• Question: Have you done any projects that have failed? If so, if you could go back and change one thing you did, what would it be?

    Asked by anon-74897 on 24 Jun 2020.
    • Photo: Tom Stewart-Brackenridge

      Tom Stewart-Brackenridge answered on 24 Jun 2020:

      Yes, I have worked on projects that have failed. Although it doesn’t look good from an engineer’s point of view, Sometimes we have to accept these failed projects and learn from them so they do not happen again. I would change the way I went about the project; I always like a second and sometimes third opinion in my work. Not because I am incompetent to do the job, I am fully qualified, but so I can see things I may have missed from someone else’s point of view. People do correct and ask me to edit my work/projects, not because they are wrong but because they can be improved and made better. I always strive for high quality and a successful product when finished.

    • Photo: Neil Runciman

      Neil Runciman answered on 24 Jun 2020:

      I have managed a number of projects that have failed (and a number of projects I have recovered from failure). By the definition of a project, a one-off activity, not routine, some projects will fail despite all the project team’s valiant efforts. The biggest single issue is recognizing when you have reached that point in the project when failure is the only outcome, then quickly and decisively killing the project.
      There are many reasons for failure, but probably the biggest single reason for failure is a lack of clarity of the objective(s) at the outset, followed by having an objective(s) that are too ambitious.

    • Photo: Oana Lazar

      Oana Lazar answered on 25 Jun 2020:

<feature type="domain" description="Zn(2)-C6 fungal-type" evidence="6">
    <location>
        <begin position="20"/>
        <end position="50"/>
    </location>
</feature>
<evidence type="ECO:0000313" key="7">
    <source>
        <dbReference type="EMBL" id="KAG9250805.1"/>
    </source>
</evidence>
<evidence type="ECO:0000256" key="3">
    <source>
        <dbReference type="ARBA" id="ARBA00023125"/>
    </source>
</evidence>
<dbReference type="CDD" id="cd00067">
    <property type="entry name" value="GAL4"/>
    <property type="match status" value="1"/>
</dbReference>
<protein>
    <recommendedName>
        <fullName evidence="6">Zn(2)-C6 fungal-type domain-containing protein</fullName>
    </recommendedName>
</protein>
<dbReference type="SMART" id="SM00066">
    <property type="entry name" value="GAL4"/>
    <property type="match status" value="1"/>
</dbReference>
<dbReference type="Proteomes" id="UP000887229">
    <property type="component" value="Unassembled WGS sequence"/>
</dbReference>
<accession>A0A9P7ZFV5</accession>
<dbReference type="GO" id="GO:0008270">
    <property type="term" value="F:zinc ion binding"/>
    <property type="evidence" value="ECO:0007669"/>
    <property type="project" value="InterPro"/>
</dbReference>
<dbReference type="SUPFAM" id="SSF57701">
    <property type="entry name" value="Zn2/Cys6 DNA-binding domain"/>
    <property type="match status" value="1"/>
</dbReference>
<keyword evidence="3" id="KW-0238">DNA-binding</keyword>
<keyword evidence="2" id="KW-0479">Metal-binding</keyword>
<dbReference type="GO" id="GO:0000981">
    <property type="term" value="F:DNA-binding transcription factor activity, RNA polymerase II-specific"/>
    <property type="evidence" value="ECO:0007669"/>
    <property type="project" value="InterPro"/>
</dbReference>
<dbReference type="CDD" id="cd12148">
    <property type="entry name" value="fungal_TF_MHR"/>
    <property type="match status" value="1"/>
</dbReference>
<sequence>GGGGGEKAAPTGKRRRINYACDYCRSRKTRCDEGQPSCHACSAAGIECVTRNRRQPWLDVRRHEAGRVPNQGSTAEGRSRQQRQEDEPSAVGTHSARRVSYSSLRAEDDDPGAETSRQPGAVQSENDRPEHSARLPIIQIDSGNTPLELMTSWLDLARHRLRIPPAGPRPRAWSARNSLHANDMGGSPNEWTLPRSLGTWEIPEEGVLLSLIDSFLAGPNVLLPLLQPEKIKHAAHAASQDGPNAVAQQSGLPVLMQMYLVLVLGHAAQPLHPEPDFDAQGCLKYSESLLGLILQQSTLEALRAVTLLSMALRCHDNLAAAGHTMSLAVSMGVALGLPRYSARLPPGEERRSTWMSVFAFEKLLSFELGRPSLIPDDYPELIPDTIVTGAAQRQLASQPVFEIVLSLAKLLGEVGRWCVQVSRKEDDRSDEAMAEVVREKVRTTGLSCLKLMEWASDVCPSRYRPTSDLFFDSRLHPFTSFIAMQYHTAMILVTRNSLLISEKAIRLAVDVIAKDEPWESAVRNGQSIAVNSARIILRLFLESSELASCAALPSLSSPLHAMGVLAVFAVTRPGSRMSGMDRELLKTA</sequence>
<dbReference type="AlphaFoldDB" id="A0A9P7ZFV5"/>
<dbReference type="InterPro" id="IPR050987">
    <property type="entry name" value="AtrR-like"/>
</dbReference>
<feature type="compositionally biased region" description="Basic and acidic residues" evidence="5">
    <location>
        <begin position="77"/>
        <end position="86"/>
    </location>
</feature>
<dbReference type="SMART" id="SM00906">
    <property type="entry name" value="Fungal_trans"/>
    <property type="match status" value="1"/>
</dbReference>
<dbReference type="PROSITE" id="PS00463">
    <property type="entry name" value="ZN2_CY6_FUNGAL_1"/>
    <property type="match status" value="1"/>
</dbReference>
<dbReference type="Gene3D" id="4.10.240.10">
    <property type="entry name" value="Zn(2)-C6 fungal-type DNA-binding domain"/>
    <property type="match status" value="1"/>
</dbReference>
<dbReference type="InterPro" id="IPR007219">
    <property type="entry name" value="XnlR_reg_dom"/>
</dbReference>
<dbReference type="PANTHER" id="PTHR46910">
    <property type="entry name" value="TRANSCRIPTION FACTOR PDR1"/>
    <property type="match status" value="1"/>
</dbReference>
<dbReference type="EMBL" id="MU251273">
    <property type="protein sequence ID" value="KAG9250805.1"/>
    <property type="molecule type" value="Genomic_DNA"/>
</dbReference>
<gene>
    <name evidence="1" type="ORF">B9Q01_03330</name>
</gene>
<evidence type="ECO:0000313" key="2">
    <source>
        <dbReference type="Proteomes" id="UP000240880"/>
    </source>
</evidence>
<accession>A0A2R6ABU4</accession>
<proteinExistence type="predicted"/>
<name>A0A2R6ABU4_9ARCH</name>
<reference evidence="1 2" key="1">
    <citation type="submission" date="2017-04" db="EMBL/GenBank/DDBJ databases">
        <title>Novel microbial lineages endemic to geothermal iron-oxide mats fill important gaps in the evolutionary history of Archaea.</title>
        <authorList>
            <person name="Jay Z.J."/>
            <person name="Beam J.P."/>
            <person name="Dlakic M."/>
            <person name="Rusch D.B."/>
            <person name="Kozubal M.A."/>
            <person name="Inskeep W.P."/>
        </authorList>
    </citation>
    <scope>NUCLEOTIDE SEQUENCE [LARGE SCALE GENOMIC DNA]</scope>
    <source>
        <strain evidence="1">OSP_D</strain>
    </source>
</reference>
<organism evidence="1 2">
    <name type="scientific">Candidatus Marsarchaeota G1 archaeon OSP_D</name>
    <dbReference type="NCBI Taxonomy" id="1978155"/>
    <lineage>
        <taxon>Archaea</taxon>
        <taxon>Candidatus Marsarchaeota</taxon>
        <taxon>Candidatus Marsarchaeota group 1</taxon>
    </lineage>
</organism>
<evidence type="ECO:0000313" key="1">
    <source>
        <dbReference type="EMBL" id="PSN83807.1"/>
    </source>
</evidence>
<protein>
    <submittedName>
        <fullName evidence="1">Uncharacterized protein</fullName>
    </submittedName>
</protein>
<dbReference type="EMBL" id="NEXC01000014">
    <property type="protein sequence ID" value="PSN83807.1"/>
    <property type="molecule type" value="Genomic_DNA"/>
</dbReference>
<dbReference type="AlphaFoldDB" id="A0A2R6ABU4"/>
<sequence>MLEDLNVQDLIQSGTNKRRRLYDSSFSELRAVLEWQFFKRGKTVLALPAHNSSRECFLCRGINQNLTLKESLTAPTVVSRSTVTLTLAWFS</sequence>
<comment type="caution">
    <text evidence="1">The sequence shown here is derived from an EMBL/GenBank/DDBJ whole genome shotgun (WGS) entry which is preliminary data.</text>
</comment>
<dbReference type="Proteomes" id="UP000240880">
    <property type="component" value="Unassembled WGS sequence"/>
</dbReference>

I’m still at university and just finished my 3rd year. I’ll answer for this level as I don’t think you generally tend to realise that things can go wrong with coursework as well, not just in the workplace after university. For one of my biggest projects this year, I was looking into something which hadn’t been done before, and I was using programs which I hadn’t even heard of before, so everything was very new to me. This meant that I couldn’t tell from the start that what I was trying to to wouldn’t work, so it was only at the last minute that I realised I couldn’t meet my goal and had “failed”. But when I looked into why my idea didn’t work, I actually made a completely new discovery which I’m writing about now! Since this new discovery is actually much better than my original idea, I’m sort of happy that my project failed! I just wish that I had realised sooner so that I could have enough time to finish writing up the report for my project, so I would change one thing: instead of assuming the idea would work from the start and spending a lot of time getting data, I would have gotten some data and just tested it out a bit to see if the general idea was worth looking into in the first place.